Prayer – What’s it all About? Part 1

thFW47OKSCThe author Mike Aquilina, recounts a time when more than a million people crowded into an apparently godless public square in the capital city of communist Poland. It was in June 1979, and the people had gathered to see the recently elected Polish Pope, the now Blessed, and soon to be Saint, John Paul II. He was one of them. A citizen of Poland whom the Holy Spirit inspired to be elected the Pope!

 Someone in the crowd shouted, “We want God,” and soon the chant was taken up by the million voices in that public square: “We want God. We want God. We want God.”

 Imagine the enthusiasm and excitement of that day! Those voices were speaking for more than just the Christians persecuted under communism. They were speaking for Christians everywhere. Saint Augustine said it so well, “You have made us for yourself, O Lord, and our hearts are restless until they rest in you.”

 Since his election in March of 2013, Pope Francis has been challenging all of us, using very simply language, to make the witness of our faith an important dimension of the way we live each day. He is calling us to a deeper awareness of God’s love for us. He is calling us to a deeper appreciation of the implications of our baptismal promises. He is calling us to holiness, to friendship with the Lord Jesus.

 In Rio de Janeiro at the World Youth Day gathering Pope Francis said to the world, “I say to every one of you – ‘Put on Christ’ in your life, and your will find a friend in whom you can always trust; ‘Put on Christ’ and your life will be full of his love; it will be a fruitful life.” It seems to me that he is helping us to respond to the voice in every heart that cries out “We want God.”

Our relationship with God is rooted in prayer. Prayer, put very simply, is conversation with God. And our conversation with God, like all conversations, must involve talking and listening. Talking to God from the depths of our heart – and listening to his response. It is the way we will find the God we want.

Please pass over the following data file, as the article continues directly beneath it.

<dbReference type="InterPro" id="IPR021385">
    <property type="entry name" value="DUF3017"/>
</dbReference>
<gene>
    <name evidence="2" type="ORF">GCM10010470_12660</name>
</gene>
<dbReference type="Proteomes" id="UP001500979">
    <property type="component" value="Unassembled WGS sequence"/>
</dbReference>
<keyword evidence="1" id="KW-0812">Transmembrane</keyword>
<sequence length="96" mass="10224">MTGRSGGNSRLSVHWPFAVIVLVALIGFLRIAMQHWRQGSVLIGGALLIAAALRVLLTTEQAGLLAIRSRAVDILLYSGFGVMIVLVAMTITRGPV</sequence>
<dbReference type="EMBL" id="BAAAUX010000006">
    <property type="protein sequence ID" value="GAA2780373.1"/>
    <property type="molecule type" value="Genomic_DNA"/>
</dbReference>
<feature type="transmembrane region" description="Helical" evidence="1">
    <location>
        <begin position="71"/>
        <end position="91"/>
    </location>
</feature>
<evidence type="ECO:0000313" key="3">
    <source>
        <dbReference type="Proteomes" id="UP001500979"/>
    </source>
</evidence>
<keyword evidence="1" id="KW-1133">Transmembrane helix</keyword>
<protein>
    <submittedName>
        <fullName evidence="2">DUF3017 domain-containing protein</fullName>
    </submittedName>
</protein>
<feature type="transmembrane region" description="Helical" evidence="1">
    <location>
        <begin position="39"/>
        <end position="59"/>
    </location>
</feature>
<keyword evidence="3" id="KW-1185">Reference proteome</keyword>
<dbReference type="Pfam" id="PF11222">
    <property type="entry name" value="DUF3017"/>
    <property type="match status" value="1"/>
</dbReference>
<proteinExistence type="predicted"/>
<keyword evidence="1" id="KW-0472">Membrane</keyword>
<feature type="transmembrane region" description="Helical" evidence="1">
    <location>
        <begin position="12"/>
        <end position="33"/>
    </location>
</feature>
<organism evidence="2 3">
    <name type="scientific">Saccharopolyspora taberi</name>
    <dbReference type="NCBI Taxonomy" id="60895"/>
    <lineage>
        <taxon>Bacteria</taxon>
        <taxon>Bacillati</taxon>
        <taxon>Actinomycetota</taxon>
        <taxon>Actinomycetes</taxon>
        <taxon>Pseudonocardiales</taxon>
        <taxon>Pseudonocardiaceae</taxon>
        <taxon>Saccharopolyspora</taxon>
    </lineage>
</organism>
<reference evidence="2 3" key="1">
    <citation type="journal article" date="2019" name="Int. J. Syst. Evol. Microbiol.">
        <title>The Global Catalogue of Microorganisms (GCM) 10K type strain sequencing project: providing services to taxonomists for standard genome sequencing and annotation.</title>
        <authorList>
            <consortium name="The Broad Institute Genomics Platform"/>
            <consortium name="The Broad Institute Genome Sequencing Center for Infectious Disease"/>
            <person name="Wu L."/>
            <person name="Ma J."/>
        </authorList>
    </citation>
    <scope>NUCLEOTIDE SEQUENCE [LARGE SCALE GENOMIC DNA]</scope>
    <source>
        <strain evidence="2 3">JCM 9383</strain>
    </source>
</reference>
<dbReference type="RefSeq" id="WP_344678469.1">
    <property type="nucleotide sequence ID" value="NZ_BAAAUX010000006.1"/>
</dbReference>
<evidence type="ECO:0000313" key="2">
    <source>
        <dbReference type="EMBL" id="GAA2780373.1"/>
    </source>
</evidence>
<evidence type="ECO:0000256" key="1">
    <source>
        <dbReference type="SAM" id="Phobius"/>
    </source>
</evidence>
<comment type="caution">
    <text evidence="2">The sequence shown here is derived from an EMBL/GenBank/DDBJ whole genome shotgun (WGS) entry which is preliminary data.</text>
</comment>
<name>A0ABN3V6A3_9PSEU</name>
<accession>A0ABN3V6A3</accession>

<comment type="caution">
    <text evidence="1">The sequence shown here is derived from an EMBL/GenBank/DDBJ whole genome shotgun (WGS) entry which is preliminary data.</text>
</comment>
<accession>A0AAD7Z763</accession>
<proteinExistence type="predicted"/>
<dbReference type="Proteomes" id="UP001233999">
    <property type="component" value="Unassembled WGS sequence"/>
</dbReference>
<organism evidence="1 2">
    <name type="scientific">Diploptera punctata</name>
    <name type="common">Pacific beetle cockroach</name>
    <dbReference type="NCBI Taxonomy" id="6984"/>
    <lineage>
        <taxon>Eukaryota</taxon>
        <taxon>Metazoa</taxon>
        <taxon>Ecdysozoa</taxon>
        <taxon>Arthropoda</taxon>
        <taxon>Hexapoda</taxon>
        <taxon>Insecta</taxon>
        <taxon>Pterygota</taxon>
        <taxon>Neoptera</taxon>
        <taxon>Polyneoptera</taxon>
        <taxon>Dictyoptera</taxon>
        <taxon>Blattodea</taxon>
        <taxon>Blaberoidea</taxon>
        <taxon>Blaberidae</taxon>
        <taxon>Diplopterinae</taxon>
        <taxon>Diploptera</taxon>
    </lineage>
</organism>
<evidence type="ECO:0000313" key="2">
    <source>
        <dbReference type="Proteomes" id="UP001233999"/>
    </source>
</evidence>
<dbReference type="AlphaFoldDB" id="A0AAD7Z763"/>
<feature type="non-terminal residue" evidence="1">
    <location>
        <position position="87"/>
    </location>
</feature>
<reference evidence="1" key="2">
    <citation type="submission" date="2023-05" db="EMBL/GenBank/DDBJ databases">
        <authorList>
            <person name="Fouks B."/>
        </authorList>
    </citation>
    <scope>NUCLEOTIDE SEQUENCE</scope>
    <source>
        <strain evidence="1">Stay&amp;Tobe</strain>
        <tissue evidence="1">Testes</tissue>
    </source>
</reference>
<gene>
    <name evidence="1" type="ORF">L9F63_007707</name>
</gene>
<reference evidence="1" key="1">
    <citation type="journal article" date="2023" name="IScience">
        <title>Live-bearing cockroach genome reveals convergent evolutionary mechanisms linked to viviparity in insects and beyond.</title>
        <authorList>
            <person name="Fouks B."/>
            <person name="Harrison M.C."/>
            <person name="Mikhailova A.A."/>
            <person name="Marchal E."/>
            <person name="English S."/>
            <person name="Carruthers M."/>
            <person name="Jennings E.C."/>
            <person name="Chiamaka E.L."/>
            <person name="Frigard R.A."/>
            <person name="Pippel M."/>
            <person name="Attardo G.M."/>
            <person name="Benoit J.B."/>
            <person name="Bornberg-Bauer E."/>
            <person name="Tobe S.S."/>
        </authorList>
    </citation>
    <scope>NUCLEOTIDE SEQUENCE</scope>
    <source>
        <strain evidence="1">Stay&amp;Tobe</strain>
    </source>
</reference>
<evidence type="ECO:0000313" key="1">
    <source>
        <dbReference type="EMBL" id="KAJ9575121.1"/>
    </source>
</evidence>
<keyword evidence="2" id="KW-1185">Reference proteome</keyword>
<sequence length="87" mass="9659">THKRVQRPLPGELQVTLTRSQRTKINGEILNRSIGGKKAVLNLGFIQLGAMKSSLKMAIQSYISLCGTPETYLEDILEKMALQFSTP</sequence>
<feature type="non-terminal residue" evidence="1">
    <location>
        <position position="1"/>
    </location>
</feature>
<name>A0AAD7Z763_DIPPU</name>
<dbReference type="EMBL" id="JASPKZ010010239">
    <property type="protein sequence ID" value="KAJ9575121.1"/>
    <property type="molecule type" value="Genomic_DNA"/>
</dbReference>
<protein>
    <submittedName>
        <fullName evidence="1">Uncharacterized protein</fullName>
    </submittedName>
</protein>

I think that these wintertime days are a good time for us to consider just how much time we spend in prayer and what form our prayer takes.

 There are many ways to pray. No one way will ever meet the inner longing of every heart. Over the next three weeks I’m going to present some insights on prayer and various forms of prayer that you might consider integrating into your prayer life.

 A traditional way to pray is allowing your prayer to be based on what we might call a theme, or what it is that motivates you to pray. There are four very traditional themes.  An easy way to remember them is the word ACTS. Adoration – I want to praise and adore you. Contrition – I’m sorry. Thanksgiving – thank you. Supplication – I need or I want.

 These four categories frequently overlap and lead into one another. Thankfulness for what God has given us leads to praise and adoration of His power in all of creation. Contrition should lead us to supplication and begging for the grace of deeper conversion and union with God. Doesn’t your experience of prayer prove this to be true?

 Next week we’ll look at some methods of prayer that people for generations have found to be helpful for finding God in their lives.

 Question – Think about your prayer life. What is it that motivates you to pray each day? 

February 5th, 2014 |